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The Wedge Guy: Is your driver the first “scoring club”?

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I was traveling Sunday and didn’t get to watch the end of the PGA Championship, so imagine my shock Monday morning when I read what had happened on that back nine. Like most everyone, I figured Brooks Koepka had his game and his emotions completely under control and Sunday’s finish would be pretty boring and anti-climactic. Man, were we wrong!!?

As I read the shot-by-shot, disaster-by-disaster account of what happened on those few holes, I have to admit my somewhat cynical self became engaged. I realize the conditions were tough, but it still boils down to the fact that Koepka nearly lost this PGA Championship because he couldn’t execute what I call “basic golf” – hitting fairways and greens – when it counted. And Dustin Johnson lost his ability to do the same just as he got within striking distance.

I’ve long been a critic of the way the game has come to be played at the highest levels; what we used to call “bomb and gouge” has become the norm at the professional tour level. These guys are big strong athletes, and they go at it harder than anyone ever did in “the old days”. Watch closely and you’ll see so many of them are on their toes or even off the ground at impact, especially with the driver. Call me old-fashioned, but I just don’t see how that can be the path to consistent shotmaking.

So, my curiosity then drove me to the year-to-date statistics on the PGA Tour website to dive into this a bit deeper. What I found was quite interesting, and I believe can be helpful to all of you readers as you think about how to lower your handicap this season. Follow me here, as I think there are some very helpful numbers from the PGA Tour.
I’ve long contended that golf is a game of ball control . . . let’s call it shotmaking. Your personal strength profile will determine whether you are a long hitter or not, and there’s probably not a lot you can do (or will do) to change that dramatically. But PGA Tour statistics indicate that accuracy, not distance, is the key to better scoring.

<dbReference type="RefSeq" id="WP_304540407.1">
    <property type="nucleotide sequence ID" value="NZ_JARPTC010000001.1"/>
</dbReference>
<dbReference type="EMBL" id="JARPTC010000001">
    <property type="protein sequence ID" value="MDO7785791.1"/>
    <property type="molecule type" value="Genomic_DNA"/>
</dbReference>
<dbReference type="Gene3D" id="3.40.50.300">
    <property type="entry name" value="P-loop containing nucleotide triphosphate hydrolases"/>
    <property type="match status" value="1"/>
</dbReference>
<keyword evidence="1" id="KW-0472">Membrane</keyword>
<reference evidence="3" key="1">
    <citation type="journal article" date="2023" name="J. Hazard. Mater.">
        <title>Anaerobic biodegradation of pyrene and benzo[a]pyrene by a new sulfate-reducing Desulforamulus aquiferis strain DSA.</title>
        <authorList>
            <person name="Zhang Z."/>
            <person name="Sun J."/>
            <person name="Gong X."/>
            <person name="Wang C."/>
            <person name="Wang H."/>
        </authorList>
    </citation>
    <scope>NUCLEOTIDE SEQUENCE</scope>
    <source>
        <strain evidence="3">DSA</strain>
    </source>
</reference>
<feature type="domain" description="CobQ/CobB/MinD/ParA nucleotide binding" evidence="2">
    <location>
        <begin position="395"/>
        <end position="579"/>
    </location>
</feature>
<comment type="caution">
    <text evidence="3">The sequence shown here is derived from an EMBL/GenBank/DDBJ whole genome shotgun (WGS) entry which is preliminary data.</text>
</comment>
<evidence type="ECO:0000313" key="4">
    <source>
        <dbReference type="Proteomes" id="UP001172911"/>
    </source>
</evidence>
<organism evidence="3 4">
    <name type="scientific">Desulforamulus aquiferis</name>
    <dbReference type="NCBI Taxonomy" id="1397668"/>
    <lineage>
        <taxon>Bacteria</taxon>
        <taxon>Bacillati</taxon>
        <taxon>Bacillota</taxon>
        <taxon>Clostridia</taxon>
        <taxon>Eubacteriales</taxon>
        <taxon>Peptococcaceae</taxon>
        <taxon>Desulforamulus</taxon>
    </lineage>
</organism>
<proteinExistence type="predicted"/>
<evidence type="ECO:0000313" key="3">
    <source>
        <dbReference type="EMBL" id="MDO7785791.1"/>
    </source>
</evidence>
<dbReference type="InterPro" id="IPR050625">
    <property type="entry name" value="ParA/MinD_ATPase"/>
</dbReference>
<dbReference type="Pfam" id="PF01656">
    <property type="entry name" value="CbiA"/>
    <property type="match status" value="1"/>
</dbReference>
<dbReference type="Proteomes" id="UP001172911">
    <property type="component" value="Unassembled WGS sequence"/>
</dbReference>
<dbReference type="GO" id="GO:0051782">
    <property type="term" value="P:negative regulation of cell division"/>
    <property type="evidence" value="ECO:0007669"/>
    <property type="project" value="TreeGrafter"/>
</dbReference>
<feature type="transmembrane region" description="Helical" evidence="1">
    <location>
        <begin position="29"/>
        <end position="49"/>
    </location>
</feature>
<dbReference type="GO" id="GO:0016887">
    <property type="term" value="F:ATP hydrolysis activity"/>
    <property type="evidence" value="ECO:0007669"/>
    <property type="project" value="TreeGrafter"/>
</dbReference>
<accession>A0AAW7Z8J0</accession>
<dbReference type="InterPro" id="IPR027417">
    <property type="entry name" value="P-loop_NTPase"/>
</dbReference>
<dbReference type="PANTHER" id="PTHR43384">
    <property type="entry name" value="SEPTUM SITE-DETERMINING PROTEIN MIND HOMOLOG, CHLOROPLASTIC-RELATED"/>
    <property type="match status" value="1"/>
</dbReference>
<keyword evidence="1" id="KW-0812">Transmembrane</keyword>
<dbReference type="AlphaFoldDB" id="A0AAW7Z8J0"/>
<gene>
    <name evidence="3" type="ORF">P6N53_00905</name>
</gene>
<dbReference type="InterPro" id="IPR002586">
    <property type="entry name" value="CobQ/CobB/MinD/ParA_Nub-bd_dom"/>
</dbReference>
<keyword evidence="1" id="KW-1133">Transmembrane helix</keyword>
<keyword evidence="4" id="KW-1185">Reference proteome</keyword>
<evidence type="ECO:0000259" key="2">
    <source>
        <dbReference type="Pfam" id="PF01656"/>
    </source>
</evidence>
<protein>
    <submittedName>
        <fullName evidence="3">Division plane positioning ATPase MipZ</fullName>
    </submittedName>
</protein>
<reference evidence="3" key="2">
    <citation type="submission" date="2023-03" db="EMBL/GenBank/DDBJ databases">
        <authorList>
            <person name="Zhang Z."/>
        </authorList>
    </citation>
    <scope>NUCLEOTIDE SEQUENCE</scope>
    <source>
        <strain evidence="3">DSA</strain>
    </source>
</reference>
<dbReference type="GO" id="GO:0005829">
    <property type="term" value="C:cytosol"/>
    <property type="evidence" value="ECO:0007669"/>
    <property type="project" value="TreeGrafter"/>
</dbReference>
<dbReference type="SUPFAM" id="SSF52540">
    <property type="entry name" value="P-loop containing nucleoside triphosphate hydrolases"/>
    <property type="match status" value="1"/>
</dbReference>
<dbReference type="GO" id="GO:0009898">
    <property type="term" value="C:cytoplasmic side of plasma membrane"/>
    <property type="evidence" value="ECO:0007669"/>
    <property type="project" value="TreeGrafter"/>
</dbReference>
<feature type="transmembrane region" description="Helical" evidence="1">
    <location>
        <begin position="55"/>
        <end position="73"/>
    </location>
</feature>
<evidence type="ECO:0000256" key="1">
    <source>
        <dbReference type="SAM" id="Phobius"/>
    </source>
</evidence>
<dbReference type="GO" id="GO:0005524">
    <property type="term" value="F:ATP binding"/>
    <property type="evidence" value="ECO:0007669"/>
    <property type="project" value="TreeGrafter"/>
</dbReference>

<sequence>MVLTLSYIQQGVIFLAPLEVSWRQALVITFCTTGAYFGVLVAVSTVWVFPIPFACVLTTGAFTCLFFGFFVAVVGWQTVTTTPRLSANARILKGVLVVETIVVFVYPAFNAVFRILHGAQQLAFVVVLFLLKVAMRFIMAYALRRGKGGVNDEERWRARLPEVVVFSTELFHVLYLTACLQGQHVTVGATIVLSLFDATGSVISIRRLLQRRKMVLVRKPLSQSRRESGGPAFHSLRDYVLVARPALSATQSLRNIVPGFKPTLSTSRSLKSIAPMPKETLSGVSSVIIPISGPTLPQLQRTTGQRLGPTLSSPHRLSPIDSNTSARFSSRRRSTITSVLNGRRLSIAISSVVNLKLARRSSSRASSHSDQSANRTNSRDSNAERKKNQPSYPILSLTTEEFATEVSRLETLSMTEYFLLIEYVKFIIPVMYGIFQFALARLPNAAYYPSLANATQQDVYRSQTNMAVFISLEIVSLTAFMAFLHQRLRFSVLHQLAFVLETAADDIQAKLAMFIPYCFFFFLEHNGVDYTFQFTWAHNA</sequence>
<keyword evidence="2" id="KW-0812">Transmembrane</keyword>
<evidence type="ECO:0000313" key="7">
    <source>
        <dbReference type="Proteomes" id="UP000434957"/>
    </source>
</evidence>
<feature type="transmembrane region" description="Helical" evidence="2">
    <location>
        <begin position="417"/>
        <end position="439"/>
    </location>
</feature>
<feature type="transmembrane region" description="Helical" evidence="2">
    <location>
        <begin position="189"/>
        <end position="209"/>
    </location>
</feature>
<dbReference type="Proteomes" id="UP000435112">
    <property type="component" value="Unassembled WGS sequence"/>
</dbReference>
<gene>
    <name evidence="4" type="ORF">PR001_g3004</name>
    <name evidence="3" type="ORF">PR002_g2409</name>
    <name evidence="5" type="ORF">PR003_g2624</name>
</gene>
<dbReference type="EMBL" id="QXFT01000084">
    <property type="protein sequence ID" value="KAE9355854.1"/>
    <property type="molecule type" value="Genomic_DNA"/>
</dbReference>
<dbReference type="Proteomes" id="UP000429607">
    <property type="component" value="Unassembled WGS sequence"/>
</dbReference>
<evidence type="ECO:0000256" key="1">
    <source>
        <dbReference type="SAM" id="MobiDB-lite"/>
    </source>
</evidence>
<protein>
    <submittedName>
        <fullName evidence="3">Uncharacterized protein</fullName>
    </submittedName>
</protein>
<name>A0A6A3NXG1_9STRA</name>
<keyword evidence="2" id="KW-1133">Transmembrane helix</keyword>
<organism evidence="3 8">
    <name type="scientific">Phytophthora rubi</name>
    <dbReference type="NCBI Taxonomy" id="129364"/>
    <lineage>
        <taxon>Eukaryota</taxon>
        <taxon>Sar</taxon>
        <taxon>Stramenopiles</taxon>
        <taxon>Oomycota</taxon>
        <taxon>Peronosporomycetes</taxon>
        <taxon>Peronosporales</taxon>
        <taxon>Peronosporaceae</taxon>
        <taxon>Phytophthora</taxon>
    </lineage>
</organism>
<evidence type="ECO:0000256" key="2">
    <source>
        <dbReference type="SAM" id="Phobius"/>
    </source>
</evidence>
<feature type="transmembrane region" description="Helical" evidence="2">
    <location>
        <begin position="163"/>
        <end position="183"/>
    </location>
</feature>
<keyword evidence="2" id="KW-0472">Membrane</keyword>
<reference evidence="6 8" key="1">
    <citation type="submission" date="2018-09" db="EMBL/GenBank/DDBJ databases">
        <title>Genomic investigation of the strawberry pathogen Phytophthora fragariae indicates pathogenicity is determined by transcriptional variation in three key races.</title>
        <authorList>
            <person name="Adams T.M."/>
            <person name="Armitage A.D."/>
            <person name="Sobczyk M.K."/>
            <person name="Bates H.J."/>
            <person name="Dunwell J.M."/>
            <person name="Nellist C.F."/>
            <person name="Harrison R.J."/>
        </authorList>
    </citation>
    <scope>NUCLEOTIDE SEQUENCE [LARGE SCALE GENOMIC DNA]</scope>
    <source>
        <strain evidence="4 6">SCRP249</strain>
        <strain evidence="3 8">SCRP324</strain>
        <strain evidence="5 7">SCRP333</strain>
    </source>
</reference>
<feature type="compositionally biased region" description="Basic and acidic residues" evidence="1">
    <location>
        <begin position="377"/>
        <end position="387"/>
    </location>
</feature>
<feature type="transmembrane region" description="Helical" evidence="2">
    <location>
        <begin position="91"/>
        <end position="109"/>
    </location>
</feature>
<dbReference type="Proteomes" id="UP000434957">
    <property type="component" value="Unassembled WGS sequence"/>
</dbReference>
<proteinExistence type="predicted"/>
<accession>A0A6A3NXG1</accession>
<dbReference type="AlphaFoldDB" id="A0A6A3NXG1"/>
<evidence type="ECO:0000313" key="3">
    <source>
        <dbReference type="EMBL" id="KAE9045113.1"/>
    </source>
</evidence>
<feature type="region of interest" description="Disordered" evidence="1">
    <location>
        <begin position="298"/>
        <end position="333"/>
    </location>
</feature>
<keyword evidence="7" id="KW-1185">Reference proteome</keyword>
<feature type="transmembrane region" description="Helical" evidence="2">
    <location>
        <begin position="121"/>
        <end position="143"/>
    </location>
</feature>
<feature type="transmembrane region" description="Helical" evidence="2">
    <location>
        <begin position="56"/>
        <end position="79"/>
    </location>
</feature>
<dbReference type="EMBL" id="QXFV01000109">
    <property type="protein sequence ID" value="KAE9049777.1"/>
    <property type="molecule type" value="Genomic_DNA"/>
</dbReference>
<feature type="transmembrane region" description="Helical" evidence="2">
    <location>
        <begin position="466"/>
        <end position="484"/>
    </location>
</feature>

The Tour leader in driving accuracy is Jim Furyk, the only guy who is hitting more than 75% of the fairways. The Tour average is under 62%, or not even 2 out of 3. That means the typical round has the tour professional playing at least 4-5 approach shots from the rough. I’m going to come back to that in just a moment and explore the “cost” of those missed fairways.

The Tour leader in greens-in-regulation is Tiger Woods at 74%, almost 3-out-of-4 . . . but the Tour average is less than 66%, or just under 2-out-of-3. I believe enlightenment comes by breaking that GIR statistic down even further.
From the fairway, the Tour leader in GIR is Justin Thomas at 85% and the worst guy at 65%, three points better than the tour average for GIR overall. Hmmmmm. From the rough, however, the best guy on Tour is Taylor Gooch at 63.4%, which is not as good as the very last guy from the fairway.

But let’s dive even a bit deeper to better understand the importance of driving accuracy. Is it true these guys are so good from the rough that hitting fairways doesn’t matter? Not according to the numbers.

From the rough in the range of 125-150 yards – a wedge for most of these guys – the tour’s best hit it 25-27 feet from the hole and only 30 tour pros are averaging inside 30 feet from that distance. But from the fairway, 25 yards further back – 150-175 yards – the tour’s best hit it inside 21-23 feet, and 160 guys are getting closer than 30 feet on average. Even from 175-200 in the fairway, the best on tour hit it closer than the best on tour from the rough 50 yards closer.

So, what do you do with this information? I encourage any serious golfer to really analyze your own rounds to see the difference in your scoring on holes where you find the fairway versus those where you don’t. I feel certain you’ll find throttling back a bit with your driver and focusing more on finding the fairway, rather than trying to squeeze a few more yards of the tee will help you shoot lower scores.